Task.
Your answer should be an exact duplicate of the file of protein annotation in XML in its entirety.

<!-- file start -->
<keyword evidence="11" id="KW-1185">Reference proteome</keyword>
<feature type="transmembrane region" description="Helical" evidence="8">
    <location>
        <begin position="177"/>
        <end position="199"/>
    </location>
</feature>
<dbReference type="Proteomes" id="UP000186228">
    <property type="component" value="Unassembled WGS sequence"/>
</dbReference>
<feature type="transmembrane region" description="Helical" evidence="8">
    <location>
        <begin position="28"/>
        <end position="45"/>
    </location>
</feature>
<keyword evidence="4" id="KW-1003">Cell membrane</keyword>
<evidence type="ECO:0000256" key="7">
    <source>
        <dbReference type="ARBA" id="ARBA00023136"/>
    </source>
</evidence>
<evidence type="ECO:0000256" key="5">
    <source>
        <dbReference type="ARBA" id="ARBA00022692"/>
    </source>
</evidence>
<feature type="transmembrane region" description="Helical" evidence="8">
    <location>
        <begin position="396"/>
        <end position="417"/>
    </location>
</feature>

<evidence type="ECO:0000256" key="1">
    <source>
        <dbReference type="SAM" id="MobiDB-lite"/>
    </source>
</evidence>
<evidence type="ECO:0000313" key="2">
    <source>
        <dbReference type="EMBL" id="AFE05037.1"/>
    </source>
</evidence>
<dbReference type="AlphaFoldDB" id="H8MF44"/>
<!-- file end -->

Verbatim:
<keyword evidence="11" id="KW-1185">Reference proteome</keyword>
<feature type="transmembrane region" description="Helical" evidence="8">
    <location>
        <begin position="177"/>
        <end position="199"/>
    </location>
</feature>
<dbReference type="Proteomes" id="UP000186228">
    <property type="component" value="Unassembled WGS sequence"/>
</dbReference>
<feature type="transmembrane region" description="Helical" evidence="8">
    <location>
        <begin position="28"/>
        <end position="45"/>
    </location>
</feature>
<keyword evidence="4" id="KW-1003">Cell membrane</keyword>
<evidence type="ECO:0000256" key="7">
    <source>
        <dbReference type="ARBA" id="ARBA00023136"/>
    </source>
</evidence>
<evidence type="ECO:0000256" key="5">
    <source>
        <dbReference type="ARBA" id="ARBA00022692"/>
    </source>
</evidence>
<feature type="transmembrane region" description="Helical" evidence="8">
    <location>
        <begin position="396"/>
        <end position="417"/>
    </location>
</feature>

<evidence type="ECO:0000256" key="1">
    <source>
        <dbReference type="SAM" id="MobiDB-lite"/>
    </source>
</evidence>
<evidence type="ECO:0000313" key="2">
    <source>
        <dbReference type="EMBL" id="AFE05037.1"/>
    </source>
</evidence>
<dbReference type="AlphaFoldDB" id="H8MF44"/>